Egypt also wants to maintain its prominent role as a key country in the Middle East peace process. After the wars in Afghanistan, Iraq, Lebanon, and Palestine, the credibility of Egypt's diplomacy has begun to wane. The failure of Egypt to prevent a nuclear armed Iran would have a major impact on the Palestinian Israeli dispute. It would increase tension between Tehran and Israel, which would undermine Egypt's role in the region by making the mediation between Palestinians and Israelis even more difficult.

The onslaught of terrorist attacks in Egypt is also a source of concern for Mubarak's regime.[10] The brutal attacks in Taba, Cairo, Sharm el-Sheik, and Dahab[11] have brought the question of Islamic extremism in Egypt to the surface once again. Despite the harsh government crackdown and the imprisonment of terrorists, extremist groups such as Al Gama'a al-Islamiyya remain a domestic threat to the country.[12] These groups reject the West and Egypt's regime. Their political goal is to remove Mubarak from power and establish an Islamic theocracy, using Iran as a model.[13]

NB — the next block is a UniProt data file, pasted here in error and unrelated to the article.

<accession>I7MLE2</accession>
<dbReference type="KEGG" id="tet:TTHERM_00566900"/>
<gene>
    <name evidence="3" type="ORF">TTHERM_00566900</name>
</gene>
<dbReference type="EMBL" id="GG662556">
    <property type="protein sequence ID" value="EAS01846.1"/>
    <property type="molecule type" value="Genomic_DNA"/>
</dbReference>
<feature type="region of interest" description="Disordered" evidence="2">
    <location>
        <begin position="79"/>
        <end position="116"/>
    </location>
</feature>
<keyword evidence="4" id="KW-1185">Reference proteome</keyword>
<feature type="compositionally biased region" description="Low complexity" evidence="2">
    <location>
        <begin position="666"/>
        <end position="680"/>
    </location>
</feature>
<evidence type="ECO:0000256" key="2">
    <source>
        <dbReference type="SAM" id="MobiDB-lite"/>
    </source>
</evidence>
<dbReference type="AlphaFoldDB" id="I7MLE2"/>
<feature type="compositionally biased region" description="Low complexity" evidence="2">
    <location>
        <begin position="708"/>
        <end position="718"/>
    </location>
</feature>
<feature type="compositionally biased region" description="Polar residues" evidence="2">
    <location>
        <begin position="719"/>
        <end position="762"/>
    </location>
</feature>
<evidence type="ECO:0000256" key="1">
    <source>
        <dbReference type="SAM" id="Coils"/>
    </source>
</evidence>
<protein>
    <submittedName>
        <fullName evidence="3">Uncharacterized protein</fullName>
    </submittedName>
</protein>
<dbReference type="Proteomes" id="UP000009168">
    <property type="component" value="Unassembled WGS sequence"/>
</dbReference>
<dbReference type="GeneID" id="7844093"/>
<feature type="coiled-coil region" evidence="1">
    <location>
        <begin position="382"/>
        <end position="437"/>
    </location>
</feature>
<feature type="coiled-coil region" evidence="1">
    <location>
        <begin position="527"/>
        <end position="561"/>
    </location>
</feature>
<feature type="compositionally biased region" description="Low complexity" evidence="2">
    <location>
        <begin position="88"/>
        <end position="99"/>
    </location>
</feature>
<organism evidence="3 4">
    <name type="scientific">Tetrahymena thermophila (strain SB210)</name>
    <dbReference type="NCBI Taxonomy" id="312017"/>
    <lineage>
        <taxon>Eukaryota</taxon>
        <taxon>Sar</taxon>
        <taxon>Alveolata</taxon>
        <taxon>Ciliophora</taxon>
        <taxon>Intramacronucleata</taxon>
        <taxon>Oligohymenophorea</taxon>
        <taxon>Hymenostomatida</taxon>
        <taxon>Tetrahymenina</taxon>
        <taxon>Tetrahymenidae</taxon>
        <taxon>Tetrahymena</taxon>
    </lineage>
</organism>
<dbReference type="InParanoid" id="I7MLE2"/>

Egypt's regime is also facing large public dissatisfaction regarding the maintenance of the Emergency Law. Since 1967, this law has been extended for two- or three-year periods. It was established by the Egyptian government during the Arab-Israeli war and re-established after the assassination of Anwar Sadat in October 1981. According to Egyptian legislation, the aim of this law is to preserve the security of the state and to protect Egyptian citizens.[14] However, Egyptians consider it an anti-democratic law that gives the president exclusive powers to oppress freedom of speech, arrest journalists, and censor local newspapers, journals, media, and books. They also believe that it allows the president to erode civil liberties and the activities of the civil society groups and leaders of the opposition could be sent to jail without any charges. In May 2006, when the government extended the Emergency Law for another three years, activists, leaders of the opposition, and ordinary Egyptians expressed their criticism over the decision. George Ishaq, coordinator and spokesman for the Kifayah opposition group said the law is "used specifically to target the opposition." Mr. Ishaq added that nearly 50 Kifayah members were arrested under the Emergency Law's provisions during demonstrations in April 2006.[15] The president of the Cairo Center for Human Rights, Mr. Bahi Addine, also expressed his criticism of the Emergency Law saying that "The Emergency Law succeeded only to censor the political activities with which the government does not agree."[16]